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Apple, Google, others promise $2M each to hold Super Bowl 50 in Bay Area

Levi's Stadium in Santa Clara, Calif. | Source: Levi's Stadium

With help from tech giants that call San Francisco and its surrounding cities home, the Bay Area Super Bowl Host Committee on Thursday announced it raised some $40 million to be put toward hosting the championship game in 2016.

Apple, Google, Yahoo and Intel each chipped in $2 million in cash and services to offset taxpayer dollars associated with bringing the historic 50th Super Bowl to the San Francisco 49ers stadium in Santa Clara, reports the San Jose Mercury News.

In exchange for their donations, the tech companies will receive a Super Bowl 50 suite and official publicity consideration. According to the publication, any burden on local taxpayers is expected to be fully paid off by the total $40 million in private funding.

The Super Bowl Host Committee was able to raise $30 million in 2013, with the funds going toward traffic control, overtime for police officers and other infrastructure costs that come along with bringing the nation's biggest sporting event to town.

Previously themed as the "SF Super Bowl," the new "San Francisco Bay Area" moniker was officially selected to represent a wider swath of the region. The committee is reportedly pushing Bay Area sights ahead of the game, though most activities will take place in San Francisco and Levi's Stadium in Santa Clara.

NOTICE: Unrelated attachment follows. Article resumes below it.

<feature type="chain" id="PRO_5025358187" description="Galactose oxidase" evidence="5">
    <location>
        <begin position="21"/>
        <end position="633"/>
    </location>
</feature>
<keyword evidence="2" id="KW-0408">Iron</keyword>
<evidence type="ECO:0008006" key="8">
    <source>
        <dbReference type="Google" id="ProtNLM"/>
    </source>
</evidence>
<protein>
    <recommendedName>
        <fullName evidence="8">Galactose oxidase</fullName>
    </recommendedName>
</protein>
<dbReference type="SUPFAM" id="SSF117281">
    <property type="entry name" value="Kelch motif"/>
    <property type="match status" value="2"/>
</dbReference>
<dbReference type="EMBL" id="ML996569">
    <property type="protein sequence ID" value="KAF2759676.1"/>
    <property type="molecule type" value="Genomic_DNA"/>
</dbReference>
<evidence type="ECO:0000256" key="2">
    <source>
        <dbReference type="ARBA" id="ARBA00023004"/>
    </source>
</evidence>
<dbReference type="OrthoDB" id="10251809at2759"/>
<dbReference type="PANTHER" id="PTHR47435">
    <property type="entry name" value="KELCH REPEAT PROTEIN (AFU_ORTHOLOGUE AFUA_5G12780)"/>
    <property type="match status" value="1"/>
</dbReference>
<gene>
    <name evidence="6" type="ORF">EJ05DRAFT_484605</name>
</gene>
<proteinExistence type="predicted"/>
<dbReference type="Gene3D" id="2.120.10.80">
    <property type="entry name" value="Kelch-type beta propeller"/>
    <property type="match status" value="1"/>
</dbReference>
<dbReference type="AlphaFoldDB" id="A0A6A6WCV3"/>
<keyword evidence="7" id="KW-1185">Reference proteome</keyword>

Set to open in two months, Levi's Stadium cost $1.3 billion to build and is located near the Santa Clara Convention Center, a 20-minute drive from Apple's Cupertino, Calif. headquarters.

With the $2 million investment, Apple may make a return to the Super Bowl advertiser's list after being absent for nearly 15 years. Apple helped foster the trend of "blockbuster" Super Bowl television commercials with its iconic "1984" Mac spot, but the company has been silent since 1999. Its final Super Bowl ad featured HAL 9000, the sentient supercomputer from the movie 2001: A Space Odyssey, taking jabs at the Windows Y2K bug.

Many anticipated Apple would make a return to Super Bowl ad making this year in commemoration of the Mac's 30th anniversary, but the company instead commissioned Jake Scott — son of legendary director Ridley Scott who filmed the "1984" spot — to create a special short film using nothing but iPhones, iPads and Macs. The ad was subsequently released online as part of the Mac 30 media campaign.